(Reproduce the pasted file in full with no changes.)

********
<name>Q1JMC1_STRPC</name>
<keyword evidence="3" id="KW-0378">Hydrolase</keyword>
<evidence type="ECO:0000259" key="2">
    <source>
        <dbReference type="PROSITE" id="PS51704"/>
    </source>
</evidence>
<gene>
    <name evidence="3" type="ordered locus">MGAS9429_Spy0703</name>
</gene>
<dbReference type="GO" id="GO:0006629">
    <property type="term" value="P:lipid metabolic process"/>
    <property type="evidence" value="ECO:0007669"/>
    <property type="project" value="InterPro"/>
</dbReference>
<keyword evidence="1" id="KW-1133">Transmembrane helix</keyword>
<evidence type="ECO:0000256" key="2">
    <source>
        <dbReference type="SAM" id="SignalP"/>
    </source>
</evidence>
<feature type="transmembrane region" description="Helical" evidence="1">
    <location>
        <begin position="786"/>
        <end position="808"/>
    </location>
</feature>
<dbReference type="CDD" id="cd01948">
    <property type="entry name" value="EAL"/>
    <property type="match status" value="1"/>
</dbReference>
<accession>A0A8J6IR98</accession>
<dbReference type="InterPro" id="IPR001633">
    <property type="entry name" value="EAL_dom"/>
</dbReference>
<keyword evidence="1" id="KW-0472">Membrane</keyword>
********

<name>Q1JMC1_STRPC</name>
<keyword evidence="3" id="KW-0378">Hydrolase</keyword>
<evidence type="ECO:0000259" key="2">
    <source>
        <dbReference type="PROSITE" id="PS51704"/>
    </source>
</evidence>
<gene>
    <name evidence="3" type="ordered locus">MGAS9429_Spy0703</name>
</gene>
<dbReference type="GO" id="GO:0006629">
    <property type="term" value="P:lipid metabolic process"/>
    <property type="evidence" value="ECO:0007669"/>
    <property type="project" value="InterPro"/>
</dbReference>
<keyword evidence="1" id="KW-1133">Transmembrane helix</keyword>
<evidence type="ECO:0000256" key="2">
    <source>
        <dbReference type="SAM" id="SignalP"/>
    </source>
</evidence>
<feature type="transmembrane region" description="Helical" evidence="1">
    <location>
        <begin position="786"/>
        <end position="808"/>
    </location>
</feature>
<dbReference type="CDD" id="cd01948">
    <property type="entry name" value="EAL"/>
    <property type="match status" value="1"/>
</dbReference>
<accession>A0A8J6IR98</accession>
<dbReference type="InterPro" id="IPR001633">
    <property type="entry name" value="EAL_dom"/>
</dbReference>
<keyword evidence="1" id="KW-0472">Membrane</keyword>